January 30, 2001, 5:16 PM

Ernst & Young projects a rosy future for online selling

Don Davis

Editor in Chief

Ernst & Young's fourth annual Global Online Retailing Special Report, released this week at the National Retailer Federation's Annual Convention, shows that while many pure-play online retailers weren't treated well by the market in 2000, the web selling channel is alive and wellÑand starting to affect real-world sales. Among the four patterns that Ernst & Young identified as clearly emerging in 2001:
· A multi-channel strategy is a key to success today and a critical driver for the future.
· The same consumer who buys in stores is now buying online. More than two-thirds of 4,400 consumers that Ernst & Young interviewed worldwide have bought online; three-fourths of survey participants in the U.S., U.K. and Germany have bought online. Nearly all participants in the survey (97%) have increased their online spending in the past year. More than half of shoppers in the survey say they visit stores less because they shop online.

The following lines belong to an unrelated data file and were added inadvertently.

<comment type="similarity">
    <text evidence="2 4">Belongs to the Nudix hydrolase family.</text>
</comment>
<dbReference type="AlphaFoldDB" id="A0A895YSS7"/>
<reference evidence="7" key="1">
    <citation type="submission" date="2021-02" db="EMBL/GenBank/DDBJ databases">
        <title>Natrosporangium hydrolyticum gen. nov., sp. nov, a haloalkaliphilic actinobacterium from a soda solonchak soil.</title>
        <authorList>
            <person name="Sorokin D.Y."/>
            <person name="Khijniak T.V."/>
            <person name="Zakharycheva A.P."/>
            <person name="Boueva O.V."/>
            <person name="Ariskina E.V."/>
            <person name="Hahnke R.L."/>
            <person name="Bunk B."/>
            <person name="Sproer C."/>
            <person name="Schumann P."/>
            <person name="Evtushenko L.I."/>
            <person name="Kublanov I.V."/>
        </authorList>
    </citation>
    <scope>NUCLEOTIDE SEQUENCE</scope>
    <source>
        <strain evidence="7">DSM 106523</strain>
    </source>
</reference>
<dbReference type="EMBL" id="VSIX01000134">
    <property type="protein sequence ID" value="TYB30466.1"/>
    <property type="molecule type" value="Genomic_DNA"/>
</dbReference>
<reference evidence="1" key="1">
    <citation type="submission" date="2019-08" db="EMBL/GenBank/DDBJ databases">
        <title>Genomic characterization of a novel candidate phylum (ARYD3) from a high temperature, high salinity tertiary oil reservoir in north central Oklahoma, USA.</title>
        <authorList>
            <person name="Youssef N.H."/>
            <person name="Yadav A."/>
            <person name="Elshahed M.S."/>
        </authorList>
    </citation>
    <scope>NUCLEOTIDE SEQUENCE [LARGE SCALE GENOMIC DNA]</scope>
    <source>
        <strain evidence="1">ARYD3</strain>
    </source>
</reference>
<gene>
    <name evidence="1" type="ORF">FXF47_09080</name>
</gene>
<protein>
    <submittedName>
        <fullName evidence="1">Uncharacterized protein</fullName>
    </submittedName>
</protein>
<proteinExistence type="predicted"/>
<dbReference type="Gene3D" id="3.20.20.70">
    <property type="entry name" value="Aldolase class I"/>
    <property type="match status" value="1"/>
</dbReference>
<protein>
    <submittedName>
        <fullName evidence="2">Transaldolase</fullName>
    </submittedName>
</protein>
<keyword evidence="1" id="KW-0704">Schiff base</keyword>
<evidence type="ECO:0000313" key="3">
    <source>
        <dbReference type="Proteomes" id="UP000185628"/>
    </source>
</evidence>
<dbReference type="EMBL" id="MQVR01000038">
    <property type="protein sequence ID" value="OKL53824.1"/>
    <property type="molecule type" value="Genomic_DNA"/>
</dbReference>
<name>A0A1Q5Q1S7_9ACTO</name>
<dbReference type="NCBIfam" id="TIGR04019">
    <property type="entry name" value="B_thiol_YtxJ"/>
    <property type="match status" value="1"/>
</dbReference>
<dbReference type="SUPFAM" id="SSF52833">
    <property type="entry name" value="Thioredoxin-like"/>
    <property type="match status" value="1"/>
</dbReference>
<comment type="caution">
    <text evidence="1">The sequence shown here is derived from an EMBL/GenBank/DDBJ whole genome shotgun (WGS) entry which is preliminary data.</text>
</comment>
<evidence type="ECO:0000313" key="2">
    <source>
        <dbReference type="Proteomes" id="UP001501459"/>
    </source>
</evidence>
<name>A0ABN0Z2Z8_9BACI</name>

· What consumers want to buy online is the same as what they demand in stores, and they expect the same merchandise selection, product quality and brands, and shopping experience across channels. "Online is becoming more like on-land," Stephanie Shern, Ernst & Young global director, retail and consumer products, told the NRF convention today.
· Consumers will continue to push companies to make their online technology work the way the users want it to workÐand it's more than just modem speed. With the emergence of many retailers selling a full range of items across their stores, catalogs and web sites, Ernst & Young predicts that the online channel will be substantial. By 2005, it will represent 10% to 12% of sales in such categories as apparel, accessories, health and beauty, and toys. In some categories, such as books, music, software, videos, and consumer electronics, it could represent as much as 25% of sales.


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